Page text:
TABLE 1. The binding free energy (ΔGbind) based on a computational method and the values of the binding constants (KA) based on the fluorescence-quenching method.
Determination of the Mechanism of Morin Inhibiting the Activity of AerA
The fluorescence quenching assay was performed to confirm the results of molecular dynamics. As shown in Table 1, ΔGbind of morin is the highest with WT-AerA, followed by Arg356A mutant, Pro347A mutant, and then Ser36A mutant, which suggesting that the ability of morin binding with WT-AerA is the strongest among all types of proteins. Similar results of the binding constants (KA) and the number of binding sites (n) between morin and proteins calculated by the fluorescence quenching method were obtained, indicating that findings obtained by the computational methods could be used for further research. Moreover, the oligomerization assay were carried out to analyze the mechanism of morin inhibiting the activity of AerA. As expected, morin could reduce the production of heptamer in a dose-dependent manner (Figure 4). When the mol ratio of AerA and morin reached to 1:600, no visible heptamer was observed. Moreover, the hemolytic activities of the mutants were determined, the results showed that there was no evident difference between WT-AerA and mutants (data not shown). The results indicates that mutations do not affect the formation of heptamer. Taken together, when morin binds to WT-AerA, the conformation of AerA was changed (Supplementary Figures 1, 2) and resulted in the decrease of heptamer.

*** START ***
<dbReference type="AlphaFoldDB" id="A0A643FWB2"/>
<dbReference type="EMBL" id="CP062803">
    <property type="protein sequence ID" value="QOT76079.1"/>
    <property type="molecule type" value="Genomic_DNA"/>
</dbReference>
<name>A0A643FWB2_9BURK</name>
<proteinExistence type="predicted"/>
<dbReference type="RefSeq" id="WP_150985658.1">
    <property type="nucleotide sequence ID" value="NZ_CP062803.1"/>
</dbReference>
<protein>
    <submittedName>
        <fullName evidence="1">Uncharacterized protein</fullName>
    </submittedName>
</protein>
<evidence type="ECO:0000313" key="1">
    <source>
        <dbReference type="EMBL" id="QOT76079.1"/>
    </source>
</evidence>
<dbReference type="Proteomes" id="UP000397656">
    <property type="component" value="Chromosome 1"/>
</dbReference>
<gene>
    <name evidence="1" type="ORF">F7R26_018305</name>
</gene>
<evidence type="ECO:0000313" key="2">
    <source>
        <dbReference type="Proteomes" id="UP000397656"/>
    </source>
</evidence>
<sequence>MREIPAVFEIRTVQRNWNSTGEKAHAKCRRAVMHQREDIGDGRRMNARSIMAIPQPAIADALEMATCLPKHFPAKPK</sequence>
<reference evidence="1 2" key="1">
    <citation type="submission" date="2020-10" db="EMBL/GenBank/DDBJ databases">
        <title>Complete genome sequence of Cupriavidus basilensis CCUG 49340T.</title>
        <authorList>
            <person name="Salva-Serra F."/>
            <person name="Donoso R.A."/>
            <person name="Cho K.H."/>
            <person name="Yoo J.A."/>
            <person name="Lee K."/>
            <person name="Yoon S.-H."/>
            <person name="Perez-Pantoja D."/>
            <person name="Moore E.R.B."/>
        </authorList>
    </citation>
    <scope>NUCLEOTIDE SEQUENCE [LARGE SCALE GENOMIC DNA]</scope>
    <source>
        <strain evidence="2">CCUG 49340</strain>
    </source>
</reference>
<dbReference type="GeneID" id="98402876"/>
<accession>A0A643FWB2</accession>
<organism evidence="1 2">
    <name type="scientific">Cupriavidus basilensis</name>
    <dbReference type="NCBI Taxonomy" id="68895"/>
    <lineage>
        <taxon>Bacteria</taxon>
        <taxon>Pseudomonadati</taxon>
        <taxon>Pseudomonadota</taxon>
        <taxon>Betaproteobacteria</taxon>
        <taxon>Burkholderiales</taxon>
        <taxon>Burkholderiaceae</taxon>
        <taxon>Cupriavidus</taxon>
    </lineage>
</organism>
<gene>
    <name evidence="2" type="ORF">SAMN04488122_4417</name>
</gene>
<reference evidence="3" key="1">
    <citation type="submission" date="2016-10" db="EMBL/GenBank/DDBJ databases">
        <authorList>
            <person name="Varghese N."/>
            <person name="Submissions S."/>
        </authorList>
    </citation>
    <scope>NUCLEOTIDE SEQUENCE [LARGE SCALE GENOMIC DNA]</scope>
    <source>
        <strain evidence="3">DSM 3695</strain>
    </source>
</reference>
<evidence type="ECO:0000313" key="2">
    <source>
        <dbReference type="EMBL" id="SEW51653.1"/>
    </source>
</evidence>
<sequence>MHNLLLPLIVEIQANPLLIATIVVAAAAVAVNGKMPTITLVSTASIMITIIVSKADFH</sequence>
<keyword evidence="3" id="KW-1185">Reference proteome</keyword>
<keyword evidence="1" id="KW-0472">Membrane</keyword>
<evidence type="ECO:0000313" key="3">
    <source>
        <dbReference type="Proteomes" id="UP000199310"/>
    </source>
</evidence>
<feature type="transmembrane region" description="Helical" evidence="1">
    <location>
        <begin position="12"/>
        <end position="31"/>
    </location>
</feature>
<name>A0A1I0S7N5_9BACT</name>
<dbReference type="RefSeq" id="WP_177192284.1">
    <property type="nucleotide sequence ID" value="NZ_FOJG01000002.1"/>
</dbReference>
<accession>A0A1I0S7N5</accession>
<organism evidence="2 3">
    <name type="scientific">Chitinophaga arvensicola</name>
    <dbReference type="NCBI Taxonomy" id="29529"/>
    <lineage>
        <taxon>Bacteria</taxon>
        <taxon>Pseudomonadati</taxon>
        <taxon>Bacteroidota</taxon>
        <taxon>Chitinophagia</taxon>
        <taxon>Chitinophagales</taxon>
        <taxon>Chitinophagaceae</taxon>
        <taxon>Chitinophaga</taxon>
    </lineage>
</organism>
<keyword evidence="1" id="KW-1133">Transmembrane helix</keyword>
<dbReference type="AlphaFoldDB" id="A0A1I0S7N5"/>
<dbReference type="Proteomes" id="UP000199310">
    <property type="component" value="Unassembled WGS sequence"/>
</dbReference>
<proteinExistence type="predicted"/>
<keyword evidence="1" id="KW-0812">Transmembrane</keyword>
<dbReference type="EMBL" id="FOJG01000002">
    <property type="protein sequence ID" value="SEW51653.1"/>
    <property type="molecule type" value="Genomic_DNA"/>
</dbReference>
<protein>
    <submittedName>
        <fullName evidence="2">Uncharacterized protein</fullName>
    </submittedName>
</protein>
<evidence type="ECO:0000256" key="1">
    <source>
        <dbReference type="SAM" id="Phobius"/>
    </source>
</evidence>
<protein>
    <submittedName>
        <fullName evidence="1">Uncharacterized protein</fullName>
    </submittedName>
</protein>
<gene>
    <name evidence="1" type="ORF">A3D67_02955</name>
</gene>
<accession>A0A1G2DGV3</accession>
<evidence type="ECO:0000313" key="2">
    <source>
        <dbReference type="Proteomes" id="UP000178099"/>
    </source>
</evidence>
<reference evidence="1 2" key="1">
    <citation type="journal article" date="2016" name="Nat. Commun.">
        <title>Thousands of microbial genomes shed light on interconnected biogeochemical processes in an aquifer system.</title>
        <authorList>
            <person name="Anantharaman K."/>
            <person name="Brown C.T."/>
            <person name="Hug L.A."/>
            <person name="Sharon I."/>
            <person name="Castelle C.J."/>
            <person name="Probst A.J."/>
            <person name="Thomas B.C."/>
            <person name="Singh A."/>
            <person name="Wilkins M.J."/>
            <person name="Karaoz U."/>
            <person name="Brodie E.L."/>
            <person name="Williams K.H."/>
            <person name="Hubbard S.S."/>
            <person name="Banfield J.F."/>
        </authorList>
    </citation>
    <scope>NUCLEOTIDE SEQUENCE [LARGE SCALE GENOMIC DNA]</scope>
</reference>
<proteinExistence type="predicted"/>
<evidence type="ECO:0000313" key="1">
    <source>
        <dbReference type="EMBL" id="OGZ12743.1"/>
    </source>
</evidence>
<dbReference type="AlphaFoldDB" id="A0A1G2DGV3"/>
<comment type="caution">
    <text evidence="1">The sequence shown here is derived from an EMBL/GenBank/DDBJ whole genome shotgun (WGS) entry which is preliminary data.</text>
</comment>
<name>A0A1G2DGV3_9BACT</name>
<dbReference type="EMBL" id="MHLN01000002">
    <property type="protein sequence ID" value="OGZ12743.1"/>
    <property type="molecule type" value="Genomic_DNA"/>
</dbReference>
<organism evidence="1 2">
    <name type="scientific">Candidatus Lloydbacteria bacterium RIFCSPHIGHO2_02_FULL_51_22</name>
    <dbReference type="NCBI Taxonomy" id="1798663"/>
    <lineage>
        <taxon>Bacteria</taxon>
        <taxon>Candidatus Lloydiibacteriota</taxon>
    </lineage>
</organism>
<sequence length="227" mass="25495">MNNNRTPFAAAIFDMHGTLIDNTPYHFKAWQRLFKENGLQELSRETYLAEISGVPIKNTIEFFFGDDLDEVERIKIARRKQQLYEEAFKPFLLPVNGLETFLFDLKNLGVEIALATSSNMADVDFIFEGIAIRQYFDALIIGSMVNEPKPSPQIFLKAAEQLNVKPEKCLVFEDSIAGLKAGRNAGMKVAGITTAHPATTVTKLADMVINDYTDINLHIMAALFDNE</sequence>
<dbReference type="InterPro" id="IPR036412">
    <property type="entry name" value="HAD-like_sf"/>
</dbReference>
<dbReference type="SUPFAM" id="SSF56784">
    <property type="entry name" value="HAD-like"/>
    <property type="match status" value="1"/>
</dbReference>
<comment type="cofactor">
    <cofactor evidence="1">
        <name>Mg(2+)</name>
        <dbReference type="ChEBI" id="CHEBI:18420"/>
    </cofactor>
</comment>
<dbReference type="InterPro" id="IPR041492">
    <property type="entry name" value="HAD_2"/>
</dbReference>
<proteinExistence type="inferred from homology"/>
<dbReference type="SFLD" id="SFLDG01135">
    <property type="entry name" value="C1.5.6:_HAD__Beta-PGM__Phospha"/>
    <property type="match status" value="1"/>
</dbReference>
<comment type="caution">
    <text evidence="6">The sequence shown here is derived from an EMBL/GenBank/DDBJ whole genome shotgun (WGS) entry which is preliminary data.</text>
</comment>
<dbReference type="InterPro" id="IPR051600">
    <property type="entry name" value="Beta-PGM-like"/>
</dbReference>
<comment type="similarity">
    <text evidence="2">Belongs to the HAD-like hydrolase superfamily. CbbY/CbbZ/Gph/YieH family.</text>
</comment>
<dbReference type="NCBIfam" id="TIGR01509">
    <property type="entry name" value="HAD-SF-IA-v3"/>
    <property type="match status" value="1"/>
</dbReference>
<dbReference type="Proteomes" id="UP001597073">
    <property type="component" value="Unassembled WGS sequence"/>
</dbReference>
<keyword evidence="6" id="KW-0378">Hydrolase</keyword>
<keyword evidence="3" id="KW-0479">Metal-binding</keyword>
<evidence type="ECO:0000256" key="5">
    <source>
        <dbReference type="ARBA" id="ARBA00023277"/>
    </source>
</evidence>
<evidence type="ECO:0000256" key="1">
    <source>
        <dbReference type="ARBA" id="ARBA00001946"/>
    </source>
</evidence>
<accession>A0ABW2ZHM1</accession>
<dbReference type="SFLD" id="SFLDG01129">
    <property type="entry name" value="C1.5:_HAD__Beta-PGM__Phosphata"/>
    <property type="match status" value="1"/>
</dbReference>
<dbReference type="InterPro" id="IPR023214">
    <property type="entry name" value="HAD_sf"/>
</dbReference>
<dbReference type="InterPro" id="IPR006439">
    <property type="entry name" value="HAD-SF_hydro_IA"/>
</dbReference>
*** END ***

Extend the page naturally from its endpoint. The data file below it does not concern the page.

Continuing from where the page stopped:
FIGURE 4. Morin prevents the formation of heptamer of AerA. AerA was treated with different concentrations of morin, oligomerization was induced by addition of Hepes. Following sodium dodecyl sulfate (SDS)-polyacrylamide gel electrophoresis (PAGE) analysis, the proteins were detected by coomassie blue staining. M, prestained protein marker; lane 1, WT-AerA; lane 2, WT-AerA plus morin at a mol ratio of 1:150; lane 3, WT-AerA plus morin at a mol ratio of 1:300; lane 4, WT-AerA plus morin at a mol ratio of 1:450; lane 5, WT-AerA plus morin at a mol ratio of 1:600; lane 6, WT-AerA plus morin at a mol ratio of 1:750; lane 7, WT-AerA.
Morin Protects Vero Cells From Cell Injury Induced by AerA